Guatemala refugees to go home soon Fears still fresh after lengthy exile

January 15, 1993|By Ginger Thompson | Ginger Thompson,Mexico City Bureau Contributing writer Caitlin Franke contributed to this article.

MEXICO CITY -- After 10 years of living in camps of tin-and-stick huts across the Mexican border, some 40,000 Guatemalans may still have to wait days before they can finally return to their war-torn country.

Organizers of the return program announced that logistical differences with the Guatemalan government had been resolved but that the first returnees could not be processed for several days, perhaps as long as two weeks.

Though there has been much joy, it's still not the jubilant return they had hoped for.

Only a few weeks ago, it was reported, the Guatemalan military )) attacked villages near the northern Guatemala site where most of the refugees are to resettle. The villages, say military officials, are guerrilla strongholds.

Defense Minister Garcia Samayoa has made proclamations that any refugees suspected of collaboration with the guerrillas would be arrested as soon as they cross the border. Other officials have said the return is part of a plan by the guerrillas to take control of the country.

Any trust built between the refugees and the government has fTC been shattered. And human rights workers monitoring the refugee return say that the military's recent actions show that despite the good intentions proclaimed by Guatemala's civilian president, Jorge Serrano Elias, the military retains substantial control and uses its power for intimidation and violence.

For 30 years, the country of 10 million has been ravaged by a

cruel civil war -- Central America's longest -- in which about 120,000 people were killed and about 40,000 have disappeared.

The military controlled the government until 1985 and defended its ruthless campaigns of terror as part of the ugly reality of war. But even though Mr. Serrano, a civilian, now sits in the president's office, Western diplomats say his control over the military is tenuous at best.

"The army tells us, 'We are in the midst of armed conflict, so forgive us for assassinations. Forgive us for illegal arrests. Its all a part of war,' " says Amilcar Mendez, founder the Council of Ethnic Communities (CERJ), the first human rights group in Guatemala working to defend villagers who refuse to serve in the military's civilian patrols. Since the formation of CERJ in 1988, about 19 volunteers have been assassinated.

Hundreds of thousands of Guatemalans fled into Mexico during the early 1980s, the height of the military's scorched-earth counterinsurgency campaigns in which hundreds of villages were burned to the ground and bodies were commonly found strewn along roads and riverbeds.

More than 40,000 refugees have lived in camps in Mexico's southern states of Chiapas, Campeche and Quintana Roo.

Recent negotiations have failed to produce a peace agreement between the government and guerrilla groups. But on Oct. 8, government officials and leaders of refugee groups signed an unprecedented agreement that guaranteed the refugees safe passage home and rights to the land they abandoned. The agreement also gave the refugees the power to determine how, when and by what route they would return.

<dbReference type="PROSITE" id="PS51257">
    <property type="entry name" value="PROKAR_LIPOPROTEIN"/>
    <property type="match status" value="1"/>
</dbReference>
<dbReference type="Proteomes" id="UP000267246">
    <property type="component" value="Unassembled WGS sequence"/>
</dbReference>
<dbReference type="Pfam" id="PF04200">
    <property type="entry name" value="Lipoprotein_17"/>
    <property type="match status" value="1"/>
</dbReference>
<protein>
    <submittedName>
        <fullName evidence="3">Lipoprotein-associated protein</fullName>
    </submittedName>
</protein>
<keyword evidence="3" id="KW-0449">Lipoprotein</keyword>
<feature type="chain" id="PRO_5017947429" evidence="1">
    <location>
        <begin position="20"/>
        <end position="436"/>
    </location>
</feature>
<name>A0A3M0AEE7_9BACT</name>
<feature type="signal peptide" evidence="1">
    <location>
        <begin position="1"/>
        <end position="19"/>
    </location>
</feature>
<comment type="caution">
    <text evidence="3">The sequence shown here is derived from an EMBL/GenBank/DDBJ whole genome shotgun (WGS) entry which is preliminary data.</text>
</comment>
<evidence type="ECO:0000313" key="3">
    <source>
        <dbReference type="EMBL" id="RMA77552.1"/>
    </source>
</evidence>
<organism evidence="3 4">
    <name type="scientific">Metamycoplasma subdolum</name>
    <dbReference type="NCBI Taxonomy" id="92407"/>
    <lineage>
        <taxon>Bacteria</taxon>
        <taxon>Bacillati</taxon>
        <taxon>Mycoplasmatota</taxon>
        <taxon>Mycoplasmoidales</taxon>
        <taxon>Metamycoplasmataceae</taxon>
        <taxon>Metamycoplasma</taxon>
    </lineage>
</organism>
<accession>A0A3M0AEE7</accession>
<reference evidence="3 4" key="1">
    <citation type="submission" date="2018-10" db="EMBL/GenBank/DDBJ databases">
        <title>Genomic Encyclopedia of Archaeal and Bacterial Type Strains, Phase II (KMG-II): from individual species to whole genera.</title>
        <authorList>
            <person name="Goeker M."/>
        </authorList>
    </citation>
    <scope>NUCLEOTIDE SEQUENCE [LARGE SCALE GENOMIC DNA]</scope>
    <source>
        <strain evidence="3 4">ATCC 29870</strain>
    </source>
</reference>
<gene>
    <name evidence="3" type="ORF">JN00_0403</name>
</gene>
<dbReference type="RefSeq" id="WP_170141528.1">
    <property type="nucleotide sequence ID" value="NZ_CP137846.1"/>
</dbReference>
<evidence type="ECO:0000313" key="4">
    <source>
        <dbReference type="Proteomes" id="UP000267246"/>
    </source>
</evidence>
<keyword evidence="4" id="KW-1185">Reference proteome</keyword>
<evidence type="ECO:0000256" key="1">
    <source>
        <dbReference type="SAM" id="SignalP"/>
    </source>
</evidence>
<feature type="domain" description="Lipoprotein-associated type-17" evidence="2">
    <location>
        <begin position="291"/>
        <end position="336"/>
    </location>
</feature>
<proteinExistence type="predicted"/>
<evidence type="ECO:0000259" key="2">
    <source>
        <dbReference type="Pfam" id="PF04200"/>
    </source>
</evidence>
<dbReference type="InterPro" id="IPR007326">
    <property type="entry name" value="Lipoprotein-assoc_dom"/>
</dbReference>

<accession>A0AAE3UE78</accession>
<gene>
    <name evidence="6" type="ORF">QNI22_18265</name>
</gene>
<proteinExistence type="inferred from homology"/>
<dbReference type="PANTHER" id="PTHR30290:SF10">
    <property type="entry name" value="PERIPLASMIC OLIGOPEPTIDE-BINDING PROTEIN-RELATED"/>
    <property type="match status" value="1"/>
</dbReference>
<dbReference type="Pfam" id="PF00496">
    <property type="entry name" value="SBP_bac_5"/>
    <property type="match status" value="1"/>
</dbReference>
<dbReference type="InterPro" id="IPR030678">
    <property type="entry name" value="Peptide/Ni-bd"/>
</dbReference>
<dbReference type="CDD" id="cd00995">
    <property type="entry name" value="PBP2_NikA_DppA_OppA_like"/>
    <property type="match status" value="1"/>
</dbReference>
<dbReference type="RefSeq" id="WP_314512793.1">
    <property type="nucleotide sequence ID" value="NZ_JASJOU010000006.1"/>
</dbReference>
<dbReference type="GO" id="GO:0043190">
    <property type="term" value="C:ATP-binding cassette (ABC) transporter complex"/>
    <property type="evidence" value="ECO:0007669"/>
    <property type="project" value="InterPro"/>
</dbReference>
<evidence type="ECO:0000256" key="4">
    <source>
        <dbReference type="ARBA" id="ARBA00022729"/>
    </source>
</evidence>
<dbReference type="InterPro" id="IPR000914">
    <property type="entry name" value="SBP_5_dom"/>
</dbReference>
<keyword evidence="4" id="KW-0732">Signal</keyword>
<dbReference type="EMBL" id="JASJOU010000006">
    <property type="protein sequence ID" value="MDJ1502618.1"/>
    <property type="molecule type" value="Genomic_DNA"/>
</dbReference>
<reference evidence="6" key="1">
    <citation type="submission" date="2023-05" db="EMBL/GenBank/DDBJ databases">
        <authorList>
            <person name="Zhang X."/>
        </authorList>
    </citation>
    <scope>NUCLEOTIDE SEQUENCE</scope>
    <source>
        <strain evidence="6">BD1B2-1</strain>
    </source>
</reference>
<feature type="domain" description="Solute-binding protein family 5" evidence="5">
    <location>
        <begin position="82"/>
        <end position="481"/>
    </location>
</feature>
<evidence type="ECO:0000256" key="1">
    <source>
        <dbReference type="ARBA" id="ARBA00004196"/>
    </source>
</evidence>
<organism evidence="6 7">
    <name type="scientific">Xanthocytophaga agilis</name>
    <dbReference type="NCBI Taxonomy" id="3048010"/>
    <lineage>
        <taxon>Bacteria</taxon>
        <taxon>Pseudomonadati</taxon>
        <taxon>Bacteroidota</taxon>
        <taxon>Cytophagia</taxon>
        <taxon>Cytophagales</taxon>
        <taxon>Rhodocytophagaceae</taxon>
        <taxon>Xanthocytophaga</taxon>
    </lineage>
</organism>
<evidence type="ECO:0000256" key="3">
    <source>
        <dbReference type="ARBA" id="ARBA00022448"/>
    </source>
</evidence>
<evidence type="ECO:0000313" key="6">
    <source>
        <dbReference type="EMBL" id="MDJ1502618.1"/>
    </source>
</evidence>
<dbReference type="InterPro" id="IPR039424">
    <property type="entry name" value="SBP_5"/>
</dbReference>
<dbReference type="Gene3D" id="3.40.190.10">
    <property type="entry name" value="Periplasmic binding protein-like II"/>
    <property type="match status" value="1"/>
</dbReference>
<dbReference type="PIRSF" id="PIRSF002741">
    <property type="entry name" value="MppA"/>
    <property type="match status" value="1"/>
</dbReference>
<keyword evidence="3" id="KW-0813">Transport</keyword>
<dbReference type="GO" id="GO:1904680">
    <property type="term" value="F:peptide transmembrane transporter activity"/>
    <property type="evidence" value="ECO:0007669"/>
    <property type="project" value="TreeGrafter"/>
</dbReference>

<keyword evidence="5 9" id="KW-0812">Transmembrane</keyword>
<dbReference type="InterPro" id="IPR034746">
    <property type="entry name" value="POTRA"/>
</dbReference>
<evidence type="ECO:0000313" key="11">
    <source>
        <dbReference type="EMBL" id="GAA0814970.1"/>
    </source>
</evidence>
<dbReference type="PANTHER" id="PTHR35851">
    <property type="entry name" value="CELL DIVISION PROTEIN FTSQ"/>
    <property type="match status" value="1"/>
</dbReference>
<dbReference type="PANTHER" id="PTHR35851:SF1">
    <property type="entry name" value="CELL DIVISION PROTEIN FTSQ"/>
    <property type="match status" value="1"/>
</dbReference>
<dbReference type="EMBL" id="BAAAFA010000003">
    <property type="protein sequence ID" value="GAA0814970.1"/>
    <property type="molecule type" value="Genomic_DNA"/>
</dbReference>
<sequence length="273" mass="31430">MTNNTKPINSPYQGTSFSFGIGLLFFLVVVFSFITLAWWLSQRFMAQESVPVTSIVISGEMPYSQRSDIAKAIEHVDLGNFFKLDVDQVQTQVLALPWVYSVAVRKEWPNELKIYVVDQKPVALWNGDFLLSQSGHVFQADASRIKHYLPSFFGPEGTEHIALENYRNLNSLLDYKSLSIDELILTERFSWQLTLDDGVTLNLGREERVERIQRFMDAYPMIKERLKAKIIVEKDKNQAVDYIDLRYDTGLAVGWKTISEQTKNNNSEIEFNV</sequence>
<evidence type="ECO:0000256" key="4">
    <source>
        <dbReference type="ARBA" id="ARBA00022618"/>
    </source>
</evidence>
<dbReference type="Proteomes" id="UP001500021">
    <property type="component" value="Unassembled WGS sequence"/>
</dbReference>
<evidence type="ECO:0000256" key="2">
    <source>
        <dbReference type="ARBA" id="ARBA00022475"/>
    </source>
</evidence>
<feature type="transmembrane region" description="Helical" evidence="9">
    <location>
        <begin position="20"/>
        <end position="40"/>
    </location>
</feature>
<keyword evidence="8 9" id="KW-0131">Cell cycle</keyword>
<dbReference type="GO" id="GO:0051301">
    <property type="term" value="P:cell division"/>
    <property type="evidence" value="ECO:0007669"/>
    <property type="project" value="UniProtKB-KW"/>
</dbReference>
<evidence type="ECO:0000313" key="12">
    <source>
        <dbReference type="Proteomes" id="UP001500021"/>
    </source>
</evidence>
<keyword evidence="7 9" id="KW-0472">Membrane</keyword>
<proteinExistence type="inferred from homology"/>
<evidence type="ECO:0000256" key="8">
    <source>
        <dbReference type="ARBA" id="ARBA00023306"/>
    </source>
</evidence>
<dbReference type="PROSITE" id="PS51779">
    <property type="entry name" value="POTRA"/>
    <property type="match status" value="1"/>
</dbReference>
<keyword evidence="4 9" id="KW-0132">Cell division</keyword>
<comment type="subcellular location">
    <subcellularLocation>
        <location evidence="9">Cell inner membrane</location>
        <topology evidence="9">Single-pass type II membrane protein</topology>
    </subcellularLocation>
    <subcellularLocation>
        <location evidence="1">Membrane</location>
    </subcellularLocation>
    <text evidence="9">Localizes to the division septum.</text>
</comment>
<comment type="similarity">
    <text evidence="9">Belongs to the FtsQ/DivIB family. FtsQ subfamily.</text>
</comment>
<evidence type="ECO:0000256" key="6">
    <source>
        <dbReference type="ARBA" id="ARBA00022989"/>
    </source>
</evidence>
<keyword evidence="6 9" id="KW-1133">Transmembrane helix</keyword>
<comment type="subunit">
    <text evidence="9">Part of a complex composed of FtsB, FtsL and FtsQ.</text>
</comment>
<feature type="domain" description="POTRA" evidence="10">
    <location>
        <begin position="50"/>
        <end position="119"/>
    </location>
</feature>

To ensure their safety and to make a powerful political statement, the refugees demanded that they be allowed to return in large groups. Their goal was to send more than 5,000 people back in the first trip across the border.

But last week the government suddenly announced that to assure the refugees' safety, it could only allow 500 refugees to enter the country every four days.

Furthermore, the government appeared to renege on its agreement to allow the refugees to return on one of the country's main highways. The Pan American Highway would have taken the refugees on a 500-mile loop through several major towns, including the country's capital, where they had hoped to stage a large rally.

"The government has certainly violated the intent, if not the letter of the agreement," said Curt Wands, of the National Coordinating Office on Refugees and the Displaced of Guatemala.

The government's had proposed a 65-mile route straight across the Mexican border to the refugees' destination in the northern region of Ixcan.

"Many of the refugees are very young and the trip is going to be difficult," said Michele Marsicovetere, of the government's Special Commission for Attention to the Repatriates. "We want to make it as easy as possible. Our concerns are strictly humanitarian."

Refugees leaders called the last-minute demands the result of military pressure. Army officers suspect that most of the refugees are linked to the guerrillas. And the military fears the refugees could come back and inspire more popular opposition, says Alfonso Bauer Pais, an attorney for the refugees.

"The [government's] route avoids any contact with other Guatemalan villages and so the military is better able to maintain its propaganda that the refugees are linked with the guerrillas," Mr. Wands said. "The refugees want to be seen because they want to be able to tell the people that, 'We're all farmers and we are all working for the same thing.' "

After a week of negotiations -- attended by Rigoberta Menchu, the Guatemalan who won the 1992 Nobel Peace Prize, as well as church and United Nations representatives -- the government gave into the refugees' demands about the numbers and the route.

The United Nations will provide logistical support, including food, buses and lodging. And U.N. representatives will be assigned to report any attacks on the refugees or violations of their freedom of speech.

Others have less grandiose dreams.

"We are afraid about going back because we know there are still many dangers," said Miguel Andres, 33. "But we are Guatemalans and we want our children to grow up in their own country."

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